When I first arrived in Paris, back in the early nineties, the consignment shop concept hadn’t quite taken off. In fact, it took some persistent questioning to discover the French translation for ‘consignment’ which is ‘depot-vente’. After some forehead wrinkling and shoulder-shrugging, a friend said, ‘AHHH! Perhaps you’re talking about a ‘depot-vente’ or a ‘sales depot’. Yes, like Home Depot – but for people’s last season clothes. Les depot-vente did exist in Paris – even in the nineties, but aside from such bastions as Reciproque, consignment was more often associated with antique furniture rather than clothing. Some women might have mentioned dropping off an old auntie’s Burberry raincoat, but NEVER admitted to actually buying something from consignment. Perhaps, there still remains a tinge of tackiness in the minds of Parisians to this particular sport. However, nowadays private ‘troc parties’ at Parisian apartments are getting noticed by top fashion magazines. The English word ‘vintage’ has lodged itself in everyday Parisian conversations. Depending on your perspective – vintage can only be clothes from the 1970s backwards, but the eighties style has its followers as well. Consignment shopping is not quite the same (and for that reason, more challenging – finding recent cast-offs, that may have arrived ahead of the fashion curve).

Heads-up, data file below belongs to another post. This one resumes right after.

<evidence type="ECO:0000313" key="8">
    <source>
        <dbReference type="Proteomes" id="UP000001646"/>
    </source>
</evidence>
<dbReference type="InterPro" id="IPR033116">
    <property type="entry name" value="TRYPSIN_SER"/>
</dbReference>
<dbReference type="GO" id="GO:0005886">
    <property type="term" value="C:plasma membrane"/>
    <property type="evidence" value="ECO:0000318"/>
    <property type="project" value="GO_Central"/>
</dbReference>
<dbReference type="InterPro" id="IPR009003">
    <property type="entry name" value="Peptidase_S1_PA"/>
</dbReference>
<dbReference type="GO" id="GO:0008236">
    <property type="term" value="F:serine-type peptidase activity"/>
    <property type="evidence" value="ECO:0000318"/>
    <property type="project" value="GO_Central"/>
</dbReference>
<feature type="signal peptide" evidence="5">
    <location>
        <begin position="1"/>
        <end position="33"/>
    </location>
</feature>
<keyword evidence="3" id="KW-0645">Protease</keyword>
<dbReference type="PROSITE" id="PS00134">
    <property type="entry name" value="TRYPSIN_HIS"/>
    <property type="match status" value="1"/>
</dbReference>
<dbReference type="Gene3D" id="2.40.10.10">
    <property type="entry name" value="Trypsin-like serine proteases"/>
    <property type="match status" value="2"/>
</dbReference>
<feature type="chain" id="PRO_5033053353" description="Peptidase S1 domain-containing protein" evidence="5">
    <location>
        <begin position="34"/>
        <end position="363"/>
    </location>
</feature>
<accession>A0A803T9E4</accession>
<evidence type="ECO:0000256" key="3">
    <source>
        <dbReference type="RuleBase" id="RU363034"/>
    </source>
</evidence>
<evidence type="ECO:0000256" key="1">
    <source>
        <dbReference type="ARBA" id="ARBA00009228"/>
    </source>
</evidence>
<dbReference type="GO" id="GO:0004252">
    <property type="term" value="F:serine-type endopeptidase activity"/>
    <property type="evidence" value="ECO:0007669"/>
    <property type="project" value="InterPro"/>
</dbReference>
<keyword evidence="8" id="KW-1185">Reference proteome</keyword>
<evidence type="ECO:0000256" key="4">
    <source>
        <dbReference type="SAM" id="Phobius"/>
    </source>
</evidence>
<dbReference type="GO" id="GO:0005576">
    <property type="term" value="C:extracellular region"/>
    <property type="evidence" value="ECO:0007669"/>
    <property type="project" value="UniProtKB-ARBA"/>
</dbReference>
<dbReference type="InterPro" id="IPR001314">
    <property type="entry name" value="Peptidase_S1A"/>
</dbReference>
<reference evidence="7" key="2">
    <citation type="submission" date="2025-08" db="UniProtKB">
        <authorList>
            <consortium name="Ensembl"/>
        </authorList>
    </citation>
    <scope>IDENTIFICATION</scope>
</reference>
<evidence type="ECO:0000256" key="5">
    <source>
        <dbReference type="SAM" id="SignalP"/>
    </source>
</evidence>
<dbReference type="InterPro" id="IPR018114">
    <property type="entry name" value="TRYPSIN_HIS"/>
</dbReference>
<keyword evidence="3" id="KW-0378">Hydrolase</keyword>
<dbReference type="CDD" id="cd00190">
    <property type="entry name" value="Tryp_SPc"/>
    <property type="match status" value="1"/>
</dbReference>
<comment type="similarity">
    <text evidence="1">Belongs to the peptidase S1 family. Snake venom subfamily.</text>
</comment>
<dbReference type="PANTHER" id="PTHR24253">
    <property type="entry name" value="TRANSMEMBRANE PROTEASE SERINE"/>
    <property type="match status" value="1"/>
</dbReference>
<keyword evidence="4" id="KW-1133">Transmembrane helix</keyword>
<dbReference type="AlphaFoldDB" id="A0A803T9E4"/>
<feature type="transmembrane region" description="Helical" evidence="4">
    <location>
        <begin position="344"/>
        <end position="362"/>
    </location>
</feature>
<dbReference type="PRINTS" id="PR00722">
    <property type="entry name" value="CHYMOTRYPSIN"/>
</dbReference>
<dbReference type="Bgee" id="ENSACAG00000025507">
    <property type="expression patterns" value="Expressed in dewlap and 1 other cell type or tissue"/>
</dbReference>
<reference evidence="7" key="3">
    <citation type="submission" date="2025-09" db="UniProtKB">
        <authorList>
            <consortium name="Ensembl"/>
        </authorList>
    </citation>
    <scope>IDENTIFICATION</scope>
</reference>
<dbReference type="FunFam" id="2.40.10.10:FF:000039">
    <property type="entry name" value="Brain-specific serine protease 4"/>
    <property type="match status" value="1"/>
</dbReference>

If you’ve read my past post on consignment shopping in Paris, you’ll know that I’m can’t give high praise for the majority of Paris’s consignment shops. Reciproque is one of my least favorites. It’s huge by Paris boutique standards – brimming with cast-off Chanels and famous labels which have lingered too long in closets. That’s not to say you won’t find your ‘bonheur’ or ‘happiness’ as salesclerks call finding ‘just the right thing’, but I wouldn’t want to place bets.
People who are tried and true consignment shoppers understand that the quest is not simply for a ‘designer outfit at a great price’. It has to be a treasure – for next to nothing.
In Paris, you’ll find that even in consignment shops, prices are almost double what one might pay stateside. If you’re looking for rock-bottom prices, your best bet is to frequent the Porte de Vanves Sunday morning flea market which is still one of the less commercialized markets in the Parisian metropolitan area. That doesn’t mean that it’s impossible to stumble upon treasures – like the Ines de Fressange burgundy silk ruffled blouse which I unearthed at the a Rue de Buci consignment shop – but you will still have to pay a little more than you’ve budgeted.
Consignment shopping is an adventure and a good consignment shop owner needs to be the treasure seeker’s guide and accomplice – or at least – a cheerleading bystander. Sadly, Parisian consignment shopkeepers (for the most part) haven’t caught on yet to the ‘girl-fun’ aspect. Perhaps the recent tide in private ‘troc’ parties (the word for exchange in French is ‘troc’) will wake up Parisian consignment shop owners from their apathetic doze.